33. But on the other hand, to repent in his name is done thus: in those who believe in Christ God through the same faith works a change for the better, not for a moment, nor for an hour, but for their whole life. For a Christian is not instantaneously or suddenly cleansed perfectly, but the reformation and change continue as long as he live. Though we use the utmost diligence, we will always find something to sweep or clean. For even though all wickedness be overcome, we have not yet overcome the fear of death, for few have come so far as to desire death with a spirit of rejoicing; hence, we must grow better day by day. this is what Paul means, when he says in 2 Cor. 4,16: "Though our outward man is decaying, yet our inward man is renewed day by day." For we hear the Gospel every day, and Christ shows us his hands and his feet every day that our minds may be still more enlightened, and we be made more and more godly.

34. For this reason Christ would say, let no one strive to amend his life by his own works and in his own name; for of themselves no one is an enemy of sin, no one will come to repentance and think of amending his life. Nothing will be accomplished except in my name. That name alone has power to do it, and brings with it willing-ness and desire to be changed. But if the works and doctrines of men be taught, I will go and say to myself: 0, that I might not need to pray, nor make confession, nor go to the Lord's Supper! What will your repentance profit you, if you fail to do it gladly or willingly, but are constrained by the commandment or by fear of shame, otherwise you would rather not do it? But what is the reason? Because it is a repentance in the devil's name, in your own name or in the pope's name. Hence you go on and do worse things, and wish there were no confession and sacrament, so that you might not be constrained to attend them. This is repentance in our own name and proceeds from our own strength.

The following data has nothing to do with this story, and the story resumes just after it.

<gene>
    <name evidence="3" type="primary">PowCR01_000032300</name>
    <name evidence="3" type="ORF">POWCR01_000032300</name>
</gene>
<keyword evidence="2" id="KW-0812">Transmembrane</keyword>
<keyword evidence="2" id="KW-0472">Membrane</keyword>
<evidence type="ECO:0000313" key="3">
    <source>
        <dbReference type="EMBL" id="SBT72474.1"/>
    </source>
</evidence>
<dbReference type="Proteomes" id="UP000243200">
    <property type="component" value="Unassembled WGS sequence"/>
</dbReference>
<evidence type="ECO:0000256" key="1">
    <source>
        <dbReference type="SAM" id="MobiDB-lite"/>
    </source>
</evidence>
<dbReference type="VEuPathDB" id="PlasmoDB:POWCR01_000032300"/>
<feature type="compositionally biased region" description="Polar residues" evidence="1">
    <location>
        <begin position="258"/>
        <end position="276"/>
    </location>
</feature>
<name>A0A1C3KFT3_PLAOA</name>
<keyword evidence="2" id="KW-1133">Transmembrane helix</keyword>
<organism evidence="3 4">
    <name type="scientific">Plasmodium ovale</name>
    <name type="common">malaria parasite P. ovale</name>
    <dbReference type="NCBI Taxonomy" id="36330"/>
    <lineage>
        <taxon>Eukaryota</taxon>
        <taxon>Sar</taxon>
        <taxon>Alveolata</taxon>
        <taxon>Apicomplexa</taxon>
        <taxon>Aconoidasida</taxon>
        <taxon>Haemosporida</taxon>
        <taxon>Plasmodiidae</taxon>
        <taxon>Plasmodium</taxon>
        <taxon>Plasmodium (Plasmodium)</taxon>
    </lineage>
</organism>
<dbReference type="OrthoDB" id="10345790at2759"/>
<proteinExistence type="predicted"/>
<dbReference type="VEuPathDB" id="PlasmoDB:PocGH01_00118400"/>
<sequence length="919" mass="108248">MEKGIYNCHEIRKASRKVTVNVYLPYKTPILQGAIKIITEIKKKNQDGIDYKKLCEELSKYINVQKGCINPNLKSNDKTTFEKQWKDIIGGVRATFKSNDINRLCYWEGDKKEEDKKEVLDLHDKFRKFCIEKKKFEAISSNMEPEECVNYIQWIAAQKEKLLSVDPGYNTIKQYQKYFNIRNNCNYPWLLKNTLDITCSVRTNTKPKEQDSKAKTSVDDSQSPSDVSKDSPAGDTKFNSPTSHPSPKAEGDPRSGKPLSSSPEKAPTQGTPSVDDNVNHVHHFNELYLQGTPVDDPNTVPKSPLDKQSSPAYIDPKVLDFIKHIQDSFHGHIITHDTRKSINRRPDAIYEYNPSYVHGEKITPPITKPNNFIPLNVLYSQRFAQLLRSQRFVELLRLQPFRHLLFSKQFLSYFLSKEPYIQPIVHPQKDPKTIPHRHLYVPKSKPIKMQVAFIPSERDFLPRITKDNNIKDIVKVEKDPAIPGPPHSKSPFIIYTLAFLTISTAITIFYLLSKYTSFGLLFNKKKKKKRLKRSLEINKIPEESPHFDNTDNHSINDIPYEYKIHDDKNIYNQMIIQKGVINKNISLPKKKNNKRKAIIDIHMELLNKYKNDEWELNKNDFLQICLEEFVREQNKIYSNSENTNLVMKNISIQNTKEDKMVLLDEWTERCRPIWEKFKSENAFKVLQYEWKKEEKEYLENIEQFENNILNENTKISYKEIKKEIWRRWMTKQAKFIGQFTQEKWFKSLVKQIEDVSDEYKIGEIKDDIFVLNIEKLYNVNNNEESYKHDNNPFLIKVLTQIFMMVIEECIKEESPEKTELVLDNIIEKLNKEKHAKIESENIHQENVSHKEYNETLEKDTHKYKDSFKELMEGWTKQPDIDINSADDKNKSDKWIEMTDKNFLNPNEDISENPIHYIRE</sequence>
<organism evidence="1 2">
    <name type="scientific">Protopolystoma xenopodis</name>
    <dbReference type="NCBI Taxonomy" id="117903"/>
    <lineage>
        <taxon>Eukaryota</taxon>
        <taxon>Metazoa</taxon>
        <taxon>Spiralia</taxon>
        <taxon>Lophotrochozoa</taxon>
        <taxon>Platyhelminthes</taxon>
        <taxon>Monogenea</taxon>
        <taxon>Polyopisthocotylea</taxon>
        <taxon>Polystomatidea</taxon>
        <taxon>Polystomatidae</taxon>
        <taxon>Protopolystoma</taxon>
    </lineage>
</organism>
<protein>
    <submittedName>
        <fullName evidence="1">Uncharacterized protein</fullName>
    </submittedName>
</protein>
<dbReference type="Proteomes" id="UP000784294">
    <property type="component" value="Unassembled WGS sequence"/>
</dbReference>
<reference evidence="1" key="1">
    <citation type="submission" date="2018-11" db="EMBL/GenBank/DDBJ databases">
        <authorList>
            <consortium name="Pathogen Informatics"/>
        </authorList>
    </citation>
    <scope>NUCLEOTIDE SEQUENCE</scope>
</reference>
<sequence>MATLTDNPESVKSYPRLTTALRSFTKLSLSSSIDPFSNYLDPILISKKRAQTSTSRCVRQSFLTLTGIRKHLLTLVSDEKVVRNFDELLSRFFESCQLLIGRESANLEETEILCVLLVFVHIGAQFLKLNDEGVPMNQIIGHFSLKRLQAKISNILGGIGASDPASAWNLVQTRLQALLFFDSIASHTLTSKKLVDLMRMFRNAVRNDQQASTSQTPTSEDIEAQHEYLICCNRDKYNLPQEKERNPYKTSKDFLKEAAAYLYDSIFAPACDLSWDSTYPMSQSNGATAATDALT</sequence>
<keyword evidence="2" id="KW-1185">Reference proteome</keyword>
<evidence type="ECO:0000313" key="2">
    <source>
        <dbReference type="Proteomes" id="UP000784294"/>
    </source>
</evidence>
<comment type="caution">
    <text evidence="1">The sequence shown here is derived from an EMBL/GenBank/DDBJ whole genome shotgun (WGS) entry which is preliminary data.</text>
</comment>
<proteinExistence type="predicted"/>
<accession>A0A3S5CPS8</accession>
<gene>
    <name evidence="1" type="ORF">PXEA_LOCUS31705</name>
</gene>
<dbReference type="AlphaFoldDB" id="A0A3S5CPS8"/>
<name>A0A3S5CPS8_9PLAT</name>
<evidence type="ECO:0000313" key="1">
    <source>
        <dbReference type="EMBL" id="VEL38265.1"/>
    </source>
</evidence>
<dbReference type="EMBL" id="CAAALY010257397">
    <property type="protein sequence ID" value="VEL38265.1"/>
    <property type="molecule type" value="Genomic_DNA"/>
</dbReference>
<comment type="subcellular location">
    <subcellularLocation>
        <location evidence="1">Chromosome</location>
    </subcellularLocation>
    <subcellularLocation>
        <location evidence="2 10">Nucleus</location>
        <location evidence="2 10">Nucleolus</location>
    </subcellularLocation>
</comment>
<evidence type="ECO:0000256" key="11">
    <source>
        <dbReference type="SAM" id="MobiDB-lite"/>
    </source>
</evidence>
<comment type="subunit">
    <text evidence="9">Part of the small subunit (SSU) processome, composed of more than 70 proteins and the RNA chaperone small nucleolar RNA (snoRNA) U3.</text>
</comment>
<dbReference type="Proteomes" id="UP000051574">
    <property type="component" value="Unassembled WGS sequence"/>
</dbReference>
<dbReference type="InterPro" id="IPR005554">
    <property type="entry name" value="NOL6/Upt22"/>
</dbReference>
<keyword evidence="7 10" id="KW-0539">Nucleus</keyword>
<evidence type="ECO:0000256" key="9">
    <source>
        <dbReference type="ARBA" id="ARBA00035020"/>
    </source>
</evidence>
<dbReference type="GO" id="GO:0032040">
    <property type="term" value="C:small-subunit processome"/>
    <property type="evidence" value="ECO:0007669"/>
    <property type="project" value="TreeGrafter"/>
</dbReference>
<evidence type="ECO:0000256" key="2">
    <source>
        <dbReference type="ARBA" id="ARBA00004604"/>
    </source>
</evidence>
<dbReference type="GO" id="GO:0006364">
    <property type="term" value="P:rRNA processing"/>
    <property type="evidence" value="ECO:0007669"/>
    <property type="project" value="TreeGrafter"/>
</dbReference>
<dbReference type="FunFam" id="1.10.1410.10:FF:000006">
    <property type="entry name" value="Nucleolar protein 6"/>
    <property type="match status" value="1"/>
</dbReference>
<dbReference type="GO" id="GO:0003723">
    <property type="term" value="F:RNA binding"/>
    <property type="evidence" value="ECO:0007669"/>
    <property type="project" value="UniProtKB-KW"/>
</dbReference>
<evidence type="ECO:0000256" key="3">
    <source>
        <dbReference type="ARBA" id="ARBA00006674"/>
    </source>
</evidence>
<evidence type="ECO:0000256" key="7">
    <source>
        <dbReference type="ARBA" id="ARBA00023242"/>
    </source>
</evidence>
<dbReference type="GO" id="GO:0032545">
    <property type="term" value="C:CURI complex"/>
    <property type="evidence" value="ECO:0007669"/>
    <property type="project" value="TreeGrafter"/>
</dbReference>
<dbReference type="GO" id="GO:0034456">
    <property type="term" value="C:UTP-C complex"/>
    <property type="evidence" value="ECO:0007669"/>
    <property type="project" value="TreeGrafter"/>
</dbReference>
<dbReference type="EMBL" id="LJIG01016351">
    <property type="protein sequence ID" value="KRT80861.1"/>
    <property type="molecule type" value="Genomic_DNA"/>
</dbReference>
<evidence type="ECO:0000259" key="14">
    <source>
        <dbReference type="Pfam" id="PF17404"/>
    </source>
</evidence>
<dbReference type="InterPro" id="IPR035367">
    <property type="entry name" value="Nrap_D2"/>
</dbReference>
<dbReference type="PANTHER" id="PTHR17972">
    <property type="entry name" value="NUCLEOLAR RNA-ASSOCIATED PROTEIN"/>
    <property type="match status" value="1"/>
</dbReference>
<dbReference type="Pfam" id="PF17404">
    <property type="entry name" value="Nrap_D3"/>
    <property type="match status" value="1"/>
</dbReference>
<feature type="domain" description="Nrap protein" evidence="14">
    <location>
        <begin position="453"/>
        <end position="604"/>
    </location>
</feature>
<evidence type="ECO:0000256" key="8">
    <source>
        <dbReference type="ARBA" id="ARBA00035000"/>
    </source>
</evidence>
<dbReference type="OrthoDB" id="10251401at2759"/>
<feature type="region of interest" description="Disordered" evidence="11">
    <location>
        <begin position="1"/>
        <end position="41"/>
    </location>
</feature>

35. But when I begin to believe in Christ, lay hold of the Gospel, and doubt not that he has taken away my sin and blotted it out, and comforts me with his resurrection; my heart is filled with such gladness that I myself take hold willingly, not through persuasion, nor of necessity, I gladly do what I ought and say: Because my Lord has done this for me, I will also do his will in this, that I may amend my ways and repent out of love to him and to his glory. In this way a true reformation begins that proceeds from the innermost heart, and that is brought forth by the joy that flows from faith, when I apprehend the greatness of the love Christ has bestowed upon me.

36. Secondly, we should preach also forgiveness of sins in his name. This signifies nothing else than that the Gospel should be preached, which declares unto all the world that in Christ the sins of all the world are swallowed up, and that he suffered death to put away sin from us, and arose to devour it, and blot it out. All this he did, that whoever believeth, should have the comfort and assurance that it is reckoned unto, him even as if he himself had done it; that his work is mine and thine and all men's; yea that he gives himself to us with all his gifts to be our own personal property. Hence, as he is without sin and never dies by virtue of his resurrection even so I also am if I believe in him; and I will therefore strive to become more and more godly, till there be no more sin in me. This continues as long as we live, until the day of judgment. As he is, without sin, he sets before us an example, that we might be fashioned like unto him, though while we live here, we shall be fully like the image.